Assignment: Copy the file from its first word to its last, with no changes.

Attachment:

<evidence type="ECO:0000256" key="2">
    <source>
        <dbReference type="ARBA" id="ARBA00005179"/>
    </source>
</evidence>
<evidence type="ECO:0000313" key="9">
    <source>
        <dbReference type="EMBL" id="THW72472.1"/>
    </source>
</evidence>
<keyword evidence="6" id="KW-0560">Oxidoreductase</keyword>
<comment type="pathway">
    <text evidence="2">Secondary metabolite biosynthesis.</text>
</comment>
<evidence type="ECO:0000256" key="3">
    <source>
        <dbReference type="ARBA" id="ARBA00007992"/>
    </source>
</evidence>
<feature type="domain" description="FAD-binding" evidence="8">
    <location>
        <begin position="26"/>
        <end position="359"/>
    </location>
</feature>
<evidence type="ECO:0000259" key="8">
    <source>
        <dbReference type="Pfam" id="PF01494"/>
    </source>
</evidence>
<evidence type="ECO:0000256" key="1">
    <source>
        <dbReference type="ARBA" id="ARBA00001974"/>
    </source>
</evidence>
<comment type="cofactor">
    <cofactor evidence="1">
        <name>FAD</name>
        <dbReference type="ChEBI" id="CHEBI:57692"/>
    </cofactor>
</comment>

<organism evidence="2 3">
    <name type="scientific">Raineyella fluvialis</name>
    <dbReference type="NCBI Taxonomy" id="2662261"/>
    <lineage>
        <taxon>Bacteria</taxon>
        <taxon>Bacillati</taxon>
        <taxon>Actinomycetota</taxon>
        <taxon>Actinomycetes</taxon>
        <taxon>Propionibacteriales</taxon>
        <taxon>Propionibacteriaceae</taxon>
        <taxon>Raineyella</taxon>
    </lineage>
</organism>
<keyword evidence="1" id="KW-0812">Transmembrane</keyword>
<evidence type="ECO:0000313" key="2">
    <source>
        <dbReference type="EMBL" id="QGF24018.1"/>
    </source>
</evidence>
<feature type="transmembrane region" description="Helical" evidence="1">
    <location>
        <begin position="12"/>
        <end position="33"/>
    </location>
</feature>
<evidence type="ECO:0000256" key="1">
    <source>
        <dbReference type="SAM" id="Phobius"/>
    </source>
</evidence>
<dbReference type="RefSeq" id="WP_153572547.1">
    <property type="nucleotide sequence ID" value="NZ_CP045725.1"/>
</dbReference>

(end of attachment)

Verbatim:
<evidence type="ECO:0000256" key="2">
    <source>
        <dbReference type="ARBA" id="ARBA00005179"/>
    </source>
</evidence>
<evidence type="ECO:0000313" key="9">
    <source>
        <dbReference type="EMBL" id="THW72472.1"/>
    </source>
</evidence>
<keyword evidence="6" id="KW-0560">Oxidoreductase</keyword>
<comment type="pathway">
    <text evidence="2">Secondary metabolite biosynthesis.</text>
</comment>
<evidence type="ECO:0000256" key="3">
    <source>
        <dbReference type="ARBA" id="ARBA00007992"/>
    </source>
</evidence>
<feature type="domain" description="FAD-binding" evidence="8">
    <location>
        <begin position="26"/>
        <end position="359"/>
    </location>
</feature>
<evidence type="ECO:0000259" key="8">
    <source>
        <dbReference type="Pfam" id="PF01494"/>
    </source>
</evidence>
<evidence type="ECO:0000256" key="1">
    <source>
        <dbReference type="ARBA" id="ARBA00001974"/>
    </source>
</evidence>
<comment type="cofactor">
    <cofactor evidence="1">
        <name>FAD</name>
        <dbReference type="ChEBI" id="CHEBI:57692"/>
    </cofactor>
</comment>

<organism evidence="2 3">
    <name type="scientific">Raineyella fluvialis</name>
    <dbReference type="NCBI Taxonomy" id="2662261"/>
    <lineage>
        <taxon>Bacteria</taxon>
        <taxon>Bacillati</taxon>
        <taxon>Actinomycetota</taxon>
        <taxon>Actinomycetes</taxon>
        <taxon>Propionibacteriales</taxon>
        <taxon>Propionibacteriaceae</taxon>
        <taxon>Raineyella</taxon>
    </lineage>
</organism>
<keyword evidence="1" id="KW-0812">Transmembrane</keyword>
<evidence type="ECO:0000313" key="2">
    <source>
        <dbReference type="EMBL" id="QGF24018.1"/>
    </source>
</evidence>
<feature type="transmembrane region" description="Helical" evidence="1">
    <location>
        <begin position="12"/>
        <end position="33"/>
    </location>
</feature>
<evidence type="ECO:0000256" key="1">
    <source>
        <dbReference type="SAM" id="Phobius"/>
    </source>
</evidence>
<dbReference type="RefSeq" id="WP_153572547.1">
    <property type="nucleotide sequence ID" value="NZ_CP045725.1"/>
</dbReference>